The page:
In September 2018, Governor Jerry Brown made history by signing the revolutionary Senate Bill 100 (SB 100). The truly ground-breaking requirement is the stipulation for California to be 100 per cent carbon free by 2045. Achieving such an ambitious target will require innovative technological solutions. Read Oliver Forsyth’s writing on what circumstances and factors to consider.
Variable renewable energy (VRE) is forecast to reach 50% of total generation by 2050. To balance the inherent variability, a surge in storage technology with respect to grid power and quality is expected. The most popular technology, lithium ion battery storage does not come without its constraints. Read Peter Lo’s writing on the trends surrounding storage and variable renewable energy.
Rapid acceleration of changes in the energy sphere renders preparations for their implicit challenges difficult. Bloomberg’s recently published 2018 New Energy Outlook (NEO) highlights key market drivers and integrates insight from a variety of experts to evaluate how the energy market will evolve in the coming decades.
From a pragmatic perspective, the electricity system will have to technologically adapt to enable these trends without inflating costs or dangerously destabilising the system. Electrical Engineer, Alex Kleidaras reviews some of the claims of NEO, with regards to their implications and requirements for their feasibility.
A team led by Senior Engineer, Jagadeesh Gunda will represent Faraday Grid at the Conference on Sustainable Energy Supply and Energy Storage Systems – NEIS 2018 in Hamburg this September.
Voltage swells can disrupt the operation of various equipment, ranging from consumer electronic devices and sensitive medical apparatus to a production/process-line of a manufacturing plant, leading to millions of dollars of industrial revenue loss. Current mitigating technologies are limited to specific power quality problems, and their wide adoption would be economically unsustainable. Faraday Grid Limited (Faraday) has developed an entirely new technology , the Faraday Exchanger – a single device, which comprehensively resolves most power quality problems and fits seamlessly into the existing infrastructure. To demonstrate the voltage swell-resolution capability of the Faraday Exchanger compared to a transformer, the Faraday team conducted laboratory experiments. For a thorough review and analysis, read this white paper.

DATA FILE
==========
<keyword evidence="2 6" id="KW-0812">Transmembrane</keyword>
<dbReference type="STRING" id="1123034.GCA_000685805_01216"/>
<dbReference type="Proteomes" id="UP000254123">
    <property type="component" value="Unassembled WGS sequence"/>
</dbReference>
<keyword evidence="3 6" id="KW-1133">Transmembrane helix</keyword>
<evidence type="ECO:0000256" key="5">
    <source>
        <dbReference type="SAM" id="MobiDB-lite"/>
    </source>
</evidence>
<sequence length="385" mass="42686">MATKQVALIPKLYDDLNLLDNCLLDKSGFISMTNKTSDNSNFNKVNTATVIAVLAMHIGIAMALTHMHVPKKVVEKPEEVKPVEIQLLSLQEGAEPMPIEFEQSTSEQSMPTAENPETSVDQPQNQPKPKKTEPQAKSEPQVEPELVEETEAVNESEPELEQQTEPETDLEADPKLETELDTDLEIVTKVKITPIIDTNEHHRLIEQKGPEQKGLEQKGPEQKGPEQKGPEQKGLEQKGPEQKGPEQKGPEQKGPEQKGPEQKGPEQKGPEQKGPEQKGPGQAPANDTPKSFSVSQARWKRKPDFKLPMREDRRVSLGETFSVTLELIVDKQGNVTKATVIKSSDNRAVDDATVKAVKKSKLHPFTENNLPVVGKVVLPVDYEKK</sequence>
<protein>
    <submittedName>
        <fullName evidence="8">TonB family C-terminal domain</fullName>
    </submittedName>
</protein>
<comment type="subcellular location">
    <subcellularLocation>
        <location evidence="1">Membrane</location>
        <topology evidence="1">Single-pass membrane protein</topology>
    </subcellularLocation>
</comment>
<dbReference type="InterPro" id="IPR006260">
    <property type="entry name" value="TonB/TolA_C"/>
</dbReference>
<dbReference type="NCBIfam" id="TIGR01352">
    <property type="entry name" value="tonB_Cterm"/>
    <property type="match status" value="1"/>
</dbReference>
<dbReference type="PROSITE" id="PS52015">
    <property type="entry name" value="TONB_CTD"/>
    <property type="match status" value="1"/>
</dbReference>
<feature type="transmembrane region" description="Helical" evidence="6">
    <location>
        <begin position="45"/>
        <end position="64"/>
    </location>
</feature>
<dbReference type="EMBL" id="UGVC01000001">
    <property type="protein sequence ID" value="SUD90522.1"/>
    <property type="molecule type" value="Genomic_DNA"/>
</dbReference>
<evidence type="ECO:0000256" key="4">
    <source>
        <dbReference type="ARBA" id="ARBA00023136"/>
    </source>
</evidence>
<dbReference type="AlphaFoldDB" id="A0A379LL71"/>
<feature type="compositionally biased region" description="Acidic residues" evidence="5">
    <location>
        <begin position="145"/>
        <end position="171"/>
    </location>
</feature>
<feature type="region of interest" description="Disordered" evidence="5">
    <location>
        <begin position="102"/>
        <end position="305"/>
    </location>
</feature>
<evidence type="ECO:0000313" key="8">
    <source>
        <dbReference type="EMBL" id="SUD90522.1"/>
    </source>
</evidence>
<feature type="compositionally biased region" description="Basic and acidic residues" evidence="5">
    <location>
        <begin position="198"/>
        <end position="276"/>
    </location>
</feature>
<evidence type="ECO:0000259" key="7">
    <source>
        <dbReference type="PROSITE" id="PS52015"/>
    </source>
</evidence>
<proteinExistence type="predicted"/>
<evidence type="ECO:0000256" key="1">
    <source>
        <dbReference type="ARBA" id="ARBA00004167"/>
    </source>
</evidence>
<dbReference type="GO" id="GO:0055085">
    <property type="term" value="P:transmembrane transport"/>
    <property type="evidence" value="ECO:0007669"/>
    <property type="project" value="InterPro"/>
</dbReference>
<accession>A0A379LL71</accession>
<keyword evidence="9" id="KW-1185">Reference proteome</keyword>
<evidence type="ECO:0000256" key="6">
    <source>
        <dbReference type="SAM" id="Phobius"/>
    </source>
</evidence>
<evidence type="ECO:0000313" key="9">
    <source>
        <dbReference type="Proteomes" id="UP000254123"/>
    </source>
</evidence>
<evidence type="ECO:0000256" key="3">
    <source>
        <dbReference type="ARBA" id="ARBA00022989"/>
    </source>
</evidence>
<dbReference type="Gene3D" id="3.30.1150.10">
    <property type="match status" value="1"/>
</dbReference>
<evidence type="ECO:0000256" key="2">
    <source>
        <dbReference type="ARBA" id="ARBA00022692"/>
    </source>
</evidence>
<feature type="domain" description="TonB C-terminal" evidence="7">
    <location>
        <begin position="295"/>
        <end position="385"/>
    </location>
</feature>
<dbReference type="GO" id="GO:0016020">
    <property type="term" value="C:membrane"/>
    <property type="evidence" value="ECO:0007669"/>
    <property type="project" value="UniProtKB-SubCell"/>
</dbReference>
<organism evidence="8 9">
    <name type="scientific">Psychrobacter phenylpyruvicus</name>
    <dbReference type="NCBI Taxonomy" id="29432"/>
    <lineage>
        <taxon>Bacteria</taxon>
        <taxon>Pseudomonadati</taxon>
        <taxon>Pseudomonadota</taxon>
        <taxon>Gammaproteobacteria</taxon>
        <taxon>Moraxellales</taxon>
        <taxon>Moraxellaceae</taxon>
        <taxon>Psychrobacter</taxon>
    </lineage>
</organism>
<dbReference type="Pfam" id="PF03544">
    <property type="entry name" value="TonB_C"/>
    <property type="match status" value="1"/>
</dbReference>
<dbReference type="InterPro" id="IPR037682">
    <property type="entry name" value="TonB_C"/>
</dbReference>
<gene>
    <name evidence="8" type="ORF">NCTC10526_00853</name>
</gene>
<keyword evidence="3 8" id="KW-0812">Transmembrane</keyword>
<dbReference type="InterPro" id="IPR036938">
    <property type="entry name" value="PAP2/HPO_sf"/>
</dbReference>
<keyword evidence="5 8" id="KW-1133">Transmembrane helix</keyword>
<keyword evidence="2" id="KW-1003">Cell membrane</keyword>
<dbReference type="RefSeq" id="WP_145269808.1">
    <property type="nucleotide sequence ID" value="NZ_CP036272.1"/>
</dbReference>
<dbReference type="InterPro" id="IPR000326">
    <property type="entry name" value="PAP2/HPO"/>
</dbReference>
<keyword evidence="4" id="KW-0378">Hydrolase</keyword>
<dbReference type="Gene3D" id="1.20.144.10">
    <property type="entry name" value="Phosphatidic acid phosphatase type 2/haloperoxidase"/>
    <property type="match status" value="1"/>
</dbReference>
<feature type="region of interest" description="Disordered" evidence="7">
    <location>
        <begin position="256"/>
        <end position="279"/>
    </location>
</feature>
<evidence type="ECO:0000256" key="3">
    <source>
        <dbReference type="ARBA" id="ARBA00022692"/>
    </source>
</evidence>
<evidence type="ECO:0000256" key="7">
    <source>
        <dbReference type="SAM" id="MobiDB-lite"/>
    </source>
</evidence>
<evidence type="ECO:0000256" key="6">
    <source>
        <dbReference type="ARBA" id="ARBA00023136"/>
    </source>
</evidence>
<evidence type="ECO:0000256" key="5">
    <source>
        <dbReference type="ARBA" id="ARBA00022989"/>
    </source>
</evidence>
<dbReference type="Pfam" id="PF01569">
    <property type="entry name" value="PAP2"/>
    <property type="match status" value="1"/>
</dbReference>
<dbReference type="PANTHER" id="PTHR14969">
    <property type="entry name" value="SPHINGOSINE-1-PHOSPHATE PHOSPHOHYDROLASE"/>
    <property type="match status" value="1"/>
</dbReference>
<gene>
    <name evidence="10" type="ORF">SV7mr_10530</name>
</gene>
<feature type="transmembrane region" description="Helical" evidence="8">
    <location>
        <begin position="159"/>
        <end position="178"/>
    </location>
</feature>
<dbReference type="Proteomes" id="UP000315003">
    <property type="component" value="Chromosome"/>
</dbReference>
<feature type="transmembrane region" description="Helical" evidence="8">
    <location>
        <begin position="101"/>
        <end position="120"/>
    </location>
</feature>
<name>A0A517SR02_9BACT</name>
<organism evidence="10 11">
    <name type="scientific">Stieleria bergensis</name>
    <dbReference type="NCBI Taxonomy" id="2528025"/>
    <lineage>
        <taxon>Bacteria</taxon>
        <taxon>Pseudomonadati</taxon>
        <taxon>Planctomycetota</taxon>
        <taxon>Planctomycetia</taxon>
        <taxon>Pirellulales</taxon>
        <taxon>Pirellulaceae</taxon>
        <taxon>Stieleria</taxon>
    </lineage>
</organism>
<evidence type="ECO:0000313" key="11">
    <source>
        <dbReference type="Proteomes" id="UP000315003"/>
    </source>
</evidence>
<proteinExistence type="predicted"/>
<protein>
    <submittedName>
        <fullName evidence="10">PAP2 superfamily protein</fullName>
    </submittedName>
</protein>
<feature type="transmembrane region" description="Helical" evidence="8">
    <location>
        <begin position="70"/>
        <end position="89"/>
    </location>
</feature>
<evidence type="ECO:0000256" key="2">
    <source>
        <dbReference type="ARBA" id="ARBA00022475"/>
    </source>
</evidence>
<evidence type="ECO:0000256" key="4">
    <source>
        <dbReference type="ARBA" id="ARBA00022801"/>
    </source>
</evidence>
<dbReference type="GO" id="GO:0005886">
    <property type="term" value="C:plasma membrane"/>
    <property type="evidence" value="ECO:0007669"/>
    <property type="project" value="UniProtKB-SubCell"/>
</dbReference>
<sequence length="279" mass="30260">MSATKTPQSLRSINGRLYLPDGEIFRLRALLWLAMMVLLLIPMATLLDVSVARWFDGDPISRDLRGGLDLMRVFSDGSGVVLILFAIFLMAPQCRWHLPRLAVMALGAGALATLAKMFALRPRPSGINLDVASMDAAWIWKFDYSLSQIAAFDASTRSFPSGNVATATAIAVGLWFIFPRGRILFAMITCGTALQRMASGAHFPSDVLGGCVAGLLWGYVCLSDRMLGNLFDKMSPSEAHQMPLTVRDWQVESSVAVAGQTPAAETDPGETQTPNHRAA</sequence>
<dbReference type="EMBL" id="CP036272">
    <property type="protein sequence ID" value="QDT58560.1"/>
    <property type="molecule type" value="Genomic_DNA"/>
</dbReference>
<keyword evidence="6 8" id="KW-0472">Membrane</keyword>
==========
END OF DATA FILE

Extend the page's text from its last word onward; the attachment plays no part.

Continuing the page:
Faraday’s intellectual property is integral to building the energy platform of the future. The recent publication of some of Faraday’s original patents was a significant milestone that provided additional external validation of the authenticity of the technology.
To understand the specifics, I asked Matthew Williams, founder and Chief Technology Officer, for an introduction to the process of patent writing, Faraday’s strategic approach, and the unique technology covered by Faraday’s published patents.
The New York State electricity grid’s challenges – similarly to other grids worldwide - derive from the fact that the current network architecture restraints the system’s ability to accommodate shifting electricity uses and generation types.
Reactive problem solving is not sufficient to sustainably provide the system flexibility such rapid changes require. It is a resilient systemic solution that is required to relieve the system from its pressures and provide an opportunity for further innovation.
Faraday Grid Ltd. (Faraday) has developed a completely new technology that provides a systemic, cost-effective solution. Read Jagadeesh Guda’s white paper that documents the techno-economic implications of the Faraday Grid technology in specific to the New York state electricity grid.
Electricity systems are failing. Today’s great economic and environmental challenges cannot possibly be resolved with 19th century electricity architecture. People are being asked to constrain their ambitions to meet the limitations of energy systems. Technological advances in energy remain focused on addressing symptoms of failing electricity networks.
Faraday Grid seeks to build systems from first principles rather than precedent. The fundamental objective is the delivery of cheap, clean and reliable electricity.